‘A big part of this is social responsibility’: How a Texas ad agency is returning to the office

'A big part of this is social responsibility': How a Texas ad agency is returning to the office

Yesterday, Dallas, Texas-based Arm Candy opened its office up for the first time since March 16. For the independent media agency’s seven employees, going back into the office now that it’s available again is entirely optional. Five of the seven employees returned to the office on the first day back.

“It’s a stressful time and giving people the option to come in will positively impact how they approach the day,” said John Lods, CEO of Arm Candy. “Knowing there’s an alternative solution and you can come into the office if you want to, that’s something people have been asking for. It’s not about getting people in here but about making sure people are comfortable in whatever work environment they’re in.” 

Across the country, as stay at home orders have been lifted in some states some agencies are working to figure out how to get employees back into office spaces safely. Doing so not only depends on where the agency is based but how many employees it has, whether or not it is part of a holding company and whether or not landlords will allow the agency to bring employees back if the agency doesn’t own the building. 

As agencies big and small look to figure out if or when they will reopen offices, Arm Candy is opening its doors.

“It’s easier when you’re smaller and independent,” said Lods. “We can be a bit more flexible. It’s easier for us to incorporate and execute policies that ensure everyone’s safety. If I was running a 500-person agency, it would be a lot harder to execute something to this level.”

To be able to open up again, Lods got the agency’s landlord to give it additional space — at no extra cost as the shop runs some of the landlord’s media — so that they could reposition desks to ensure there’s at least six feet between each employee. The agency also extended the walls of its 1,000 foot space within a 9,500-square-foot office building and provided employees with masks, hand sanitizer and disinfectant wipes. It will also soon put up plexiglass dividers between each of the desks, all of which now face walls.

The agency spent between $200-$300 per person on supplies and plexiglass (the agency is waiting on the plexiglass to come in the mail to get it up). All told, getting the office ready cost a little over $2,000, according to Lods. The cost is worth it to Lods as he believes that the human interaction in-person helps people do their jobs better as well as improves their work-life balance. “[Advertising] is all about understanding human behavior and how we all interact,” said Lods. “If we all work remotely it’s hard to engage in a really deep dialogue or discussion format that generates those next leading ideas.”

While at their desks, employees don’t have to wear their masks but once they get up they’re required to put them on. Meeting rooms are limited to no more than four people and employees are encouraged only to use them if truly necessary. As for the kitchen, employees now must put their dishes in the dishwasher immediately rather than letting anything sit in the sink.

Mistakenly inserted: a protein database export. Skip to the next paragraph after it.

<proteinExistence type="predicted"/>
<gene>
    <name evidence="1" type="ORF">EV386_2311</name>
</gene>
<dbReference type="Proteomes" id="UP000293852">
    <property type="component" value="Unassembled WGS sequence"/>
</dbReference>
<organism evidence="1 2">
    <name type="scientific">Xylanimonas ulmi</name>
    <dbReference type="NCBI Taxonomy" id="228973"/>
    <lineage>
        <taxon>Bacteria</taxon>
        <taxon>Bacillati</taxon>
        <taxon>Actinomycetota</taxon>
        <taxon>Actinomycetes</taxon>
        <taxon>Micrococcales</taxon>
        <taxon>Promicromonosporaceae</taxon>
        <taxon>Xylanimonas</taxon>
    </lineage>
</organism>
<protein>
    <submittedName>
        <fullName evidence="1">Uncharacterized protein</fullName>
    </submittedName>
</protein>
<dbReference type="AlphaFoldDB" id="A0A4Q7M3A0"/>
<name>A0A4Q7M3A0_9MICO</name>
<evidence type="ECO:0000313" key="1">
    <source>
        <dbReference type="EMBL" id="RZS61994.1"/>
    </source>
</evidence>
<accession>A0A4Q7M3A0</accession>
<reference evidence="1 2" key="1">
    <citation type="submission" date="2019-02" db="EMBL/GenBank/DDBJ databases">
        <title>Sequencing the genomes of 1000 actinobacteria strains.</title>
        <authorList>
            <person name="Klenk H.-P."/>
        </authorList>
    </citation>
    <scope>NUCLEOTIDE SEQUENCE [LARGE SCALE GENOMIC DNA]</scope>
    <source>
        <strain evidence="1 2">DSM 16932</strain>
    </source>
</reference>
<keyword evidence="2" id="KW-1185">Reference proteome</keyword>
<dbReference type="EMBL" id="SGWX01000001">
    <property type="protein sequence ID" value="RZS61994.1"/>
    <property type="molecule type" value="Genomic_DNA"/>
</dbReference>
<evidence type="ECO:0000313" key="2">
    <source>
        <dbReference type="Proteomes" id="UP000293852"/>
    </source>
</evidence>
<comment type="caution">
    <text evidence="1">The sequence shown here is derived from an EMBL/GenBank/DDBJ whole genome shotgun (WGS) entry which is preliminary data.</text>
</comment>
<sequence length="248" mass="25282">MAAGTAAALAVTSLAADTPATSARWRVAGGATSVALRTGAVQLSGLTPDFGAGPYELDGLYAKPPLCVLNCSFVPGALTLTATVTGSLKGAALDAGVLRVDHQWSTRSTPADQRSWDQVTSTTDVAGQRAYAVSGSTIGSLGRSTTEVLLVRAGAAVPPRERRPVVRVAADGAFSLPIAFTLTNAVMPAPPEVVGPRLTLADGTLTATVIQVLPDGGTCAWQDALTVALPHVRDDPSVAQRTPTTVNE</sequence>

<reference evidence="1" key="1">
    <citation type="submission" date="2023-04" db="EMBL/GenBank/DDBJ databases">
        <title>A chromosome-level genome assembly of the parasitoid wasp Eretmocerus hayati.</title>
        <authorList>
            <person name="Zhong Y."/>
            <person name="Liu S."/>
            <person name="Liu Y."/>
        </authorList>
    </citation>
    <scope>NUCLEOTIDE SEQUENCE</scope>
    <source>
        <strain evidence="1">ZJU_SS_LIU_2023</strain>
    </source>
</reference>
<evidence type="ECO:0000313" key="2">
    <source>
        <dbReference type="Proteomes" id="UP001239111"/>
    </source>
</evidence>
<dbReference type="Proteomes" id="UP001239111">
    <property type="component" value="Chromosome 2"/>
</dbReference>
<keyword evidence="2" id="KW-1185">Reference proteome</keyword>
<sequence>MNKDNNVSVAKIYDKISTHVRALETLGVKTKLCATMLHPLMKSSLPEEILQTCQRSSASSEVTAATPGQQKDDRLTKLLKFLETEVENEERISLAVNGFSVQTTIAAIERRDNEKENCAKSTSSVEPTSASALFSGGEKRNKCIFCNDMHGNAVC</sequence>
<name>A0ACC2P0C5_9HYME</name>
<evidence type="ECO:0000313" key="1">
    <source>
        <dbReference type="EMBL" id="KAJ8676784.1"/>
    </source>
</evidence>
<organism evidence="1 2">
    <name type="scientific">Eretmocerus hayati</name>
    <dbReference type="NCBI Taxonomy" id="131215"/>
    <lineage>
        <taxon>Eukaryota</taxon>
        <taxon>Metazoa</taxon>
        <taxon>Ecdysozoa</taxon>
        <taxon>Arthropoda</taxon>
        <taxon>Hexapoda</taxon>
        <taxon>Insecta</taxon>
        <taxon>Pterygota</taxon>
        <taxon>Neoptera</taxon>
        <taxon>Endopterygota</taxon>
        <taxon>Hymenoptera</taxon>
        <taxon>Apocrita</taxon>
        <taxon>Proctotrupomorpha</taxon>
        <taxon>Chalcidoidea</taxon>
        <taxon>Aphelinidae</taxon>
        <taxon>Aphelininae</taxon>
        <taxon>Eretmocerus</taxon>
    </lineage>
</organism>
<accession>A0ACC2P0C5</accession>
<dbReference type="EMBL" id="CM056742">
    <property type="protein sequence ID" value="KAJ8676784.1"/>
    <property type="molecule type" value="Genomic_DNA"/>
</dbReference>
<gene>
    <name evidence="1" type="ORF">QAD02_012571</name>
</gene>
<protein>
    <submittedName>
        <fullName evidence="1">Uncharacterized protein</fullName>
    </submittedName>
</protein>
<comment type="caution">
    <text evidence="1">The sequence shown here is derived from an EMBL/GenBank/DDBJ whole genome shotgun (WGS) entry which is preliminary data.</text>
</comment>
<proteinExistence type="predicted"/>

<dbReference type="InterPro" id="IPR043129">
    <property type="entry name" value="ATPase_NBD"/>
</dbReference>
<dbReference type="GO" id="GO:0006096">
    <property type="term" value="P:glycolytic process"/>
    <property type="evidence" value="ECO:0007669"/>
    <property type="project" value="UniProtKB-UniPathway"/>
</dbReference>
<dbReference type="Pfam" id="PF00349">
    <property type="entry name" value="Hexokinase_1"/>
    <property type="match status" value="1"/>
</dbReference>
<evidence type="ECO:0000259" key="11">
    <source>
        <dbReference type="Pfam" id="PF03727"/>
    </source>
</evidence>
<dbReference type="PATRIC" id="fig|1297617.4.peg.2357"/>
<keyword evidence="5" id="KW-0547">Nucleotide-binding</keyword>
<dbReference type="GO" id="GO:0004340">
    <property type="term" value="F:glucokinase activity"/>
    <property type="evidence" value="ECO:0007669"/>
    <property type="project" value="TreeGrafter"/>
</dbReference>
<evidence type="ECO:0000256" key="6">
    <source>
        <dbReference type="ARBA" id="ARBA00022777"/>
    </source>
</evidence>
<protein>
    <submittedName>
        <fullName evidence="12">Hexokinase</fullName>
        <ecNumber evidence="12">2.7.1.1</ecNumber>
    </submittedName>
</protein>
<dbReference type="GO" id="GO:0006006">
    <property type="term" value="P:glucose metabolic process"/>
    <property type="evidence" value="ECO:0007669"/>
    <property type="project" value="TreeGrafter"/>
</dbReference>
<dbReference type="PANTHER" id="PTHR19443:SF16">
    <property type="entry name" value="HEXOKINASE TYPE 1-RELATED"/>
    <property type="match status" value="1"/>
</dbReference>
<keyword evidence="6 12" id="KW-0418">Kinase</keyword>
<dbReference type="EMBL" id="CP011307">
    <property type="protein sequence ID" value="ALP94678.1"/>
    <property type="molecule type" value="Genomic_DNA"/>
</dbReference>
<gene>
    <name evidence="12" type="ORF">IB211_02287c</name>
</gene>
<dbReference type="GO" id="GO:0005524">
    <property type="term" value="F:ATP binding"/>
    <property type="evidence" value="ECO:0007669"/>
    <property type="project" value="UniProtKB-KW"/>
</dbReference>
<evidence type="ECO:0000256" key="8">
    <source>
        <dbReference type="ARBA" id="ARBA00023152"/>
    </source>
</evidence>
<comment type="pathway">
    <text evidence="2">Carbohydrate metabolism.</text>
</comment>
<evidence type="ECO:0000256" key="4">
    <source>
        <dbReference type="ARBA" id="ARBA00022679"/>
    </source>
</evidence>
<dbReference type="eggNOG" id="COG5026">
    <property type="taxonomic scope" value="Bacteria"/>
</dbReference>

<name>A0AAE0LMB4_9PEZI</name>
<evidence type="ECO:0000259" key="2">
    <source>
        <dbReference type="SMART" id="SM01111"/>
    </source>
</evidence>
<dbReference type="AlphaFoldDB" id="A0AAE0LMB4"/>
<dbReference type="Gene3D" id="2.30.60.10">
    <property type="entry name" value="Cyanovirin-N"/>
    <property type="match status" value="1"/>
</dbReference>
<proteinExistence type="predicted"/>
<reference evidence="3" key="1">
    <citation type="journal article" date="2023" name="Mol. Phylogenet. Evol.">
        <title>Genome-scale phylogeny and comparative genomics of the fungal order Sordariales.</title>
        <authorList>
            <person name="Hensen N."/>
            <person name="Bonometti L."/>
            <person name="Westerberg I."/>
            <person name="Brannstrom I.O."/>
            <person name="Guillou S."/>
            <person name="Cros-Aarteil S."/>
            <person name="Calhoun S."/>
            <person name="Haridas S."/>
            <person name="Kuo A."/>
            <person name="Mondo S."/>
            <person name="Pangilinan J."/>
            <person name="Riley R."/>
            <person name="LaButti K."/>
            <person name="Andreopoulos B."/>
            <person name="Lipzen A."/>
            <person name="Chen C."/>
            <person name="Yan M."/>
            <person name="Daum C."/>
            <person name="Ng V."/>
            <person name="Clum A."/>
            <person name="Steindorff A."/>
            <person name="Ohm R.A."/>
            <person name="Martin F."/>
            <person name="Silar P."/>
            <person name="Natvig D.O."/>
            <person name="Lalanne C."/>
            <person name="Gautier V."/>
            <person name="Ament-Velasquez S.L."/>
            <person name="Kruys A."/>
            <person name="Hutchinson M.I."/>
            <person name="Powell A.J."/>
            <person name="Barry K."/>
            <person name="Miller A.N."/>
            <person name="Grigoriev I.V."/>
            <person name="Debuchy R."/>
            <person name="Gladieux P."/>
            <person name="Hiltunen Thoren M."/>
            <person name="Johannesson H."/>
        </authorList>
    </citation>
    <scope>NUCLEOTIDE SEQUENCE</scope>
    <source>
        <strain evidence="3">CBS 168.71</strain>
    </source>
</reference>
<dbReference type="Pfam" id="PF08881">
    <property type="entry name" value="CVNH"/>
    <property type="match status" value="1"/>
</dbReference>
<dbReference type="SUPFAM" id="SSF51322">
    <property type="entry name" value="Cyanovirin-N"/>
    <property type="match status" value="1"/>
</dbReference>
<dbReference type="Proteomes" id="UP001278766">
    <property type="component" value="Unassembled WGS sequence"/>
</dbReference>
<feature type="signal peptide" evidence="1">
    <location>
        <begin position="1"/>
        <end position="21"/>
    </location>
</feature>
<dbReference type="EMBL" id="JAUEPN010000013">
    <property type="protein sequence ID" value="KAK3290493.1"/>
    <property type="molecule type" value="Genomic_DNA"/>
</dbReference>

“What we’re emphasizing to everyone is to live as if you’re living with your parents or grandparents [when in the office],” said Lods. “A big part of this is social responsibility. Anytime you expose yourself to the virus and come into work you’re exposing everyone to what you exposed yourself to.” 

Interest in getting back to the office has come from all of the agency’s employees, according to Lods as some have been living alone and want human interaction again and others have small children at home and want a space dedicated to work. Lods expects half of the agency’s employees will come in and half will keep working from home. Should everyone opt to come back all the time, the agency might enlist a rotation where half of the employees come on certain days and the other half on the other days. 

Despite the office being open again, client meetings will continue to happen virtually. There will also be a no outside visitors policy for the office.

Aside from boosting morale, opening the office again will help with employee communication, according to Lods. “There’s still a lot of importance in communicating [in person],” said Lods. “Doing that virtually gets to you after a while. We’re also potentially bringing on another team member and the on-boarding experience would be more challenging virtually. It’s difficult to understand how someone else operates or make someone feel included in a virtual environment.” 

Overall, most agencies are taking a “cautious approach to returning to the workplace,” Simon Fenwick, evp of talent, equity and inclusion for the 4A’s, previously told Digiday. How and when to go back will vary by agency and market but most agencies planning to leave it up to the employees to decide if they want to come back in once that’s a viable option, according to Nancy Hill, founder of The Media Sherpa and former 4A’s president.

‘A big part of this is social responsibility’: How a Texas ad agency is returning to the office


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